Adjourned debate on second reading.
(Continued from 7 July 2016.)
The Hon. A.L. McLACHLAN ( 16:47 ): I rise to speak to the Independent Commissioner Against Corruption (Miscellaneous) Amendment Bill 2016. The opposition will be supporting the second reading of the bill. At this stage of the progression of the bill, the opposition does not envisage that it will be seeking any amendments to the same. I speak on behalf of my Liberal colleagues.
The bill has been introduced by the government to address operational issues that have arisen during the first few years since the Independent Commissioner Against Corruption was established in South Australia. The government has stated that the aim is to further refine and improve the operation of the Independent Commissioner Against Corruption Act to ensure that it operates as effectively as possible. The opposition accepts the government’s assertions that because ICAC has only been operating for approximately three years it is expected that certain operational issues will arise that require rectification.
I now turn to the clauses of the bill. The proposed amendments follow from recommendations made by the Independent Commissioner Against Corruption, Bruce Lander. The commissioner has provided two annual reports to the parliament in which he has set out a number of recommendations. Further to this, on 30 June 2015, the commissioner published a review of the legislative schemes governing the making of complaints and reports about public administration. In his review, the commissioner made a number of recommendations aimed at streamlining the multiple agencies that currently operate in South Australia, which have overlapping responsibility for integrity matters.
This bill also follows from the commissioner’s report, dated 14 October 2015, into the sale of the state-owned land at Gillman. In his review of legislative schemes, the commissioner outlined the practical problems faced by ICAC when investigating potential issues of misconduct or maladministration in public administration. He explained that, although the ICAC Act assumes that matters concerning issues of misconduct or maladministration in public administration will be referred to an inquiry agency or public authority for investigation, the act also permits the commissioner to investigate these matters.
However, if the commissioner chooses to investigate these matters, he cannot use the investigative powers given to him under the ICAC Act. Those powers are preserved for corruption investigations. Instead, he must exercise the powers of an inquiry agency—for example, the Ombudsman—after first seeking the views of that agency. He is then able to conduct an investigation bound by the powers of the relevant agency. To make this initial process simpler and more efficient, he has made the following recommendation:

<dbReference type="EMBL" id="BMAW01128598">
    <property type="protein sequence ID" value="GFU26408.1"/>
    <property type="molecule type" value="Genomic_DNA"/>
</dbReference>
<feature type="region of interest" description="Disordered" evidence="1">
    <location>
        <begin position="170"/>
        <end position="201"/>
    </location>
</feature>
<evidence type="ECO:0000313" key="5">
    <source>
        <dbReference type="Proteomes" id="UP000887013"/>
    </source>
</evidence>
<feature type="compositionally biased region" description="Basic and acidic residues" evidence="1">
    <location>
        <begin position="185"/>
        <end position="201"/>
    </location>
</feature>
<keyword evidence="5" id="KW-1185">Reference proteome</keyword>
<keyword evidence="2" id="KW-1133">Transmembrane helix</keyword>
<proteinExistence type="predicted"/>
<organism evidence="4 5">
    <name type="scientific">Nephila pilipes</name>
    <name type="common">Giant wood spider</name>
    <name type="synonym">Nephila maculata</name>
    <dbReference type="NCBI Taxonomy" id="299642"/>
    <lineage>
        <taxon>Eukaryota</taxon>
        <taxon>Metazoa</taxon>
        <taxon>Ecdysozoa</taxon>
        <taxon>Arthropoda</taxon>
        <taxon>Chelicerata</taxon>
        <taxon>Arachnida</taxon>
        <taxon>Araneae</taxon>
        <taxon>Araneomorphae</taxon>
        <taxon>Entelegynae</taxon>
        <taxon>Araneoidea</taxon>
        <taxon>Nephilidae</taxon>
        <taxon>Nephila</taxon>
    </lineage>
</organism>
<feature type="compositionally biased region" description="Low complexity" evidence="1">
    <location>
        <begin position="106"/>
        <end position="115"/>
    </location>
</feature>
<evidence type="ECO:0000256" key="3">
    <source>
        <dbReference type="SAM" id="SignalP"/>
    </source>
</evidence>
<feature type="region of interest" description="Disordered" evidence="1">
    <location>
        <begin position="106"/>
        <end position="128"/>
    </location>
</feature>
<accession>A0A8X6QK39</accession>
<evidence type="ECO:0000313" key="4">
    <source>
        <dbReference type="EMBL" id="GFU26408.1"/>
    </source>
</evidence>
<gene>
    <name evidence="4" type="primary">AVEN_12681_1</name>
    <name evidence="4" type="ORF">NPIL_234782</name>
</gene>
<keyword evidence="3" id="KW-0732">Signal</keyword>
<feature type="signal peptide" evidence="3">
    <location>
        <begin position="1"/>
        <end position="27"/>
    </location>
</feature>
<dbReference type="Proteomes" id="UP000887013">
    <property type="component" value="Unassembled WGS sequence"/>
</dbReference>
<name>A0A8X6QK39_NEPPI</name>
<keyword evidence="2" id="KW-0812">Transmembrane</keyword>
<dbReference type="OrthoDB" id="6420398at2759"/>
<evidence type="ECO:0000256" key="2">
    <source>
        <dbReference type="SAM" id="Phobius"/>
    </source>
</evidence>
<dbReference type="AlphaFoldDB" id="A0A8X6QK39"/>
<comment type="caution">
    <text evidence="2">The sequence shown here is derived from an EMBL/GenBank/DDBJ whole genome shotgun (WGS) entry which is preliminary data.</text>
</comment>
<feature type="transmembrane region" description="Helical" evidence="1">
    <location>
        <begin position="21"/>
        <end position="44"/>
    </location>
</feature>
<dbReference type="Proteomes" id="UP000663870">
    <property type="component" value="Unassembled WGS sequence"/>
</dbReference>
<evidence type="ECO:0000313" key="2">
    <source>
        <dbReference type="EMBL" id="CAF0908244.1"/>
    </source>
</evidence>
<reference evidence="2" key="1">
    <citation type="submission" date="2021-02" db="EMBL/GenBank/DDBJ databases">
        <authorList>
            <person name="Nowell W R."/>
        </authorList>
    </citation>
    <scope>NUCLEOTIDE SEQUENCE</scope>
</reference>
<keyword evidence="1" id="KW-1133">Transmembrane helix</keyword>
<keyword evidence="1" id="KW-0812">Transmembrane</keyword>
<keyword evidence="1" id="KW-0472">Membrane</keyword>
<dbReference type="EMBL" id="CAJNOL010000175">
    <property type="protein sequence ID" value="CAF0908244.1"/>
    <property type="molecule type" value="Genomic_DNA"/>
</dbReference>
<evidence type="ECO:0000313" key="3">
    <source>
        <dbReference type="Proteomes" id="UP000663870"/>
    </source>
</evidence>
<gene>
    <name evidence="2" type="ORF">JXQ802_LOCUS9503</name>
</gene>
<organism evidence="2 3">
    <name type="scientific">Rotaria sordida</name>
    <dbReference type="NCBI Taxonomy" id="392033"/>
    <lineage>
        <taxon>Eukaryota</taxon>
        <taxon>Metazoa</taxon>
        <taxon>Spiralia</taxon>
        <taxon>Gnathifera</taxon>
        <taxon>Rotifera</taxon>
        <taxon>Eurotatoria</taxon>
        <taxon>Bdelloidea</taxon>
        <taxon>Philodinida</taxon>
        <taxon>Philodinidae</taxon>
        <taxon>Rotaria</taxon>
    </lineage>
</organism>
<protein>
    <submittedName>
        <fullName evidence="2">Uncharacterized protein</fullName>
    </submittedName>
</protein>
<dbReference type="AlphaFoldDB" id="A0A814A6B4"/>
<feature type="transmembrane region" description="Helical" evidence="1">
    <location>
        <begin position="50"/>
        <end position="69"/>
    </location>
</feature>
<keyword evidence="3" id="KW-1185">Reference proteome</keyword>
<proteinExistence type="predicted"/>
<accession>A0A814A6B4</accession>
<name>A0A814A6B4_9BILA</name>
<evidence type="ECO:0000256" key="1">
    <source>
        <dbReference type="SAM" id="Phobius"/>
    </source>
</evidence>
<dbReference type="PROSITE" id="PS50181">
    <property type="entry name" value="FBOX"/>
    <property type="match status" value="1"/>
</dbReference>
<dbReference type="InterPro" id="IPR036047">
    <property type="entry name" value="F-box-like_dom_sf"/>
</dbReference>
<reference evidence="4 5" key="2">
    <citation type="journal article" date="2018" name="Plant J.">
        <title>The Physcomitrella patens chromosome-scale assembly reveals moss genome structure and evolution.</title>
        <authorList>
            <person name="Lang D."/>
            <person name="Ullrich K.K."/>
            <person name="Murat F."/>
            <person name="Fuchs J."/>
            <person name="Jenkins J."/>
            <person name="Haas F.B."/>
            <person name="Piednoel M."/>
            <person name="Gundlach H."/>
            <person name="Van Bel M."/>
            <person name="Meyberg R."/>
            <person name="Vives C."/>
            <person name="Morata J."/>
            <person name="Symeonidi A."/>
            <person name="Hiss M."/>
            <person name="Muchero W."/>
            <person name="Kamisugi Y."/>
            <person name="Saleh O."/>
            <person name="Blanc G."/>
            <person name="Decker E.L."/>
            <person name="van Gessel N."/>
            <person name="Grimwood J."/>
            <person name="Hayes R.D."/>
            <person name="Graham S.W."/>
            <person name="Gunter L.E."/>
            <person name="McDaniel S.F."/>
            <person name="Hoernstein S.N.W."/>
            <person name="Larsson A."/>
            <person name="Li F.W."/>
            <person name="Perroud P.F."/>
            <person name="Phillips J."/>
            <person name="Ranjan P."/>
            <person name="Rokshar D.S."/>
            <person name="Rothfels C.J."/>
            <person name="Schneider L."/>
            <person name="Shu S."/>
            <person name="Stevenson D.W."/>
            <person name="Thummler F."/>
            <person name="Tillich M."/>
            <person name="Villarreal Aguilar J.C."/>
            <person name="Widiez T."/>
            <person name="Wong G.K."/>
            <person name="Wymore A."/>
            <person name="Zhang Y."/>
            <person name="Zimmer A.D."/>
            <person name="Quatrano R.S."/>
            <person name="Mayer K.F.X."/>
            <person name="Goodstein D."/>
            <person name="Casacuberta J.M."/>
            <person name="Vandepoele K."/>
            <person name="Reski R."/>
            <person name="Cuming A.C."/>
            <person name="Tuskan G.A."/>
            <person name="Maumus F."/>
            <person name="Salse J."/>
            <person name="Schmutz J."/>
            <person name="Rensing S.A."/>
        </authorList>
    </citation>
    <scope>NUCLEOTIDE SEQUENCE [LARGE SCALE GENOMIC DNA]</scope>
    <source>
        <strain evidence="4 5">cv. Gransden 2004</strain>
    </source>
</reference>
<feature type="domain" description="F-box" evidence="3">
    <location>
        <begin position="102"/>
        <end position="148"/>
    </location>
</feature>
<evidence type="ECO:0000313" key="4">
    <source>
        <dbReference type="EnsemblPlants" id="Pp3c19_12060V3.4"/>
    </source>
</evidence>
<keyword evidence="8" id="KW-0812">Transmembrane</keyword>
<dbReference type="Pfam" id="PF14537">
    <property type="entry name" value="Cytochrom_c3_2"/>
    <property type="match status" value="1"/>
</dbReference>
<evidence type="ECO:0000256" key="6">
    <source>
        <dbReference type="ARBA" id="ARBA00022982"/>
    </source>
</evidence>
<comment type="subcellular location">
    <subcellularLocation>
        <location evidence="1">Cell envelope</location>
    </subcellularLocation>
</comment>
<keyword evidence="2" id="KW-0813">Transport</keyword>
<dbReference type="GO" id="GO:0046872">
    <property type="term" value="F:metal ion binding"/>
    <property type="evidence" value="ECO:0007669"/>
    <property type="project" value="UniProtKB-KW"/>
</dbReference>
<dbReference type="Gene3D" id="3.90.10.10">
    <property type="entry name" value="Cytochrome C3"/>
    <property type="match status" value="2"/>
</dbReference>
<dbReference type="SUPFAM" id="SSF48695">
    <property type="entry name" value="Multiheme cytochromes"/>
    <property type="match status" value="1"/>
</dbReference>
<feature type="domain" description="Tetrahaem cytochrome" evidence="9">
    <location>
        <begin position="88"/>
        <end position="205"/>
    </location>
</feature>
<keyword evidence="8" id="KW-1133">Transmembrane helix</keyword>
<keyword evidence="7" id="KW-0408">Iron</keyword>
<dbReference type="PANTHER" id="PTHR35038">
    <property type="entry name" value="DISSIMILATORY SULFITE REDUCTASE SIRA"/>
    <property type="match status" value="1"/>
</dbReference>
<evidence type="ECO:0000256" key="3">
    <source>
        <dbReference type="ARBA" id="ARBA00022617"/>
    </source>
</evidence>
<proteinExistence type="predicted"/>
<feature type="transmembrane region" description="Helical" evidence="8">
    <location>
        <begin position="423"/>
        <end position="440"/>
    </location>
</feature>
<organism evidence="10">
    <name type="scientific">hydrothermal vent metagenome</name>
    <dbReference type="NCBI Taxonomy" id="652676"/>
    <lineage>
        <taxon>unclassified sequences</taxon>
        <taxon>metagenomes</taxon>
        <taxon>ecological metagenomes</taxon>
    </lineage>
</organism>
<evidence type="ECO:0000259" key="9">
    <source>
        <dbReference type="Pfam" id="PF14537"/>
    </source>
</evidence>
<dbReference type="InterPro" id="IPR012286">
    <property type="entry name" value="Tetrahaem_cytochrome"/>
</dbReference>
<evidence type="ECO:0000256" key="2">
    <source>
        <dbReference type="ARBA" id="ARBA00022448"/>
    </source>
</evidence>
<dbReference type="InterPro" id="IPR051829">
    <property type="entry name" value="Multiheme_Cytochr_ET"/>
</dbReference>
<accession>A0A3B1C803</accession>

The ICAC Act should be amended to provide that the ICAC may investigate potential misconduct and/or maladministration and may do so utilising the powers under the Royal Commissions Act 1917.
The bill has adopted this recommendation. On this point, I think it is important to reflect on why ICAC, in certain circumstances, might be required to investigate matters of maladministration and misconduct. When the ICAC Act was first introduced to parliament, the government stated in the second reading:
Despite the primary object of the ICAC being to investigate corruption in public administration, having the authority to act on conduct amounting to maladministration and misconduct is necessary. This is because the conduct amounting to maladministration or misconduct may be indicative of an increased risk of corruption or may be evidence of an incipient culture of corruption.
In practical terms, the amendment contained in this bill will provide ICAC with coercive powers and remove the limitations of investigations that are conducted under the Ombudsman Act. It also removes the need to refer to the relevant agency before conducting an investigation.
Other technical amendments to the bill seek to clarify the primary objective of the commissioner, which is to investigate serious or systemic corruption in public administration and to refer serious or systematic misconduct and maladministration to the relevant body. It also seeks to redefine circumstances in which the commissioner should investigate serious or systemic misconduct or maladministration in the public administration and provides a definition for serious and systemic misconduct and maladministration.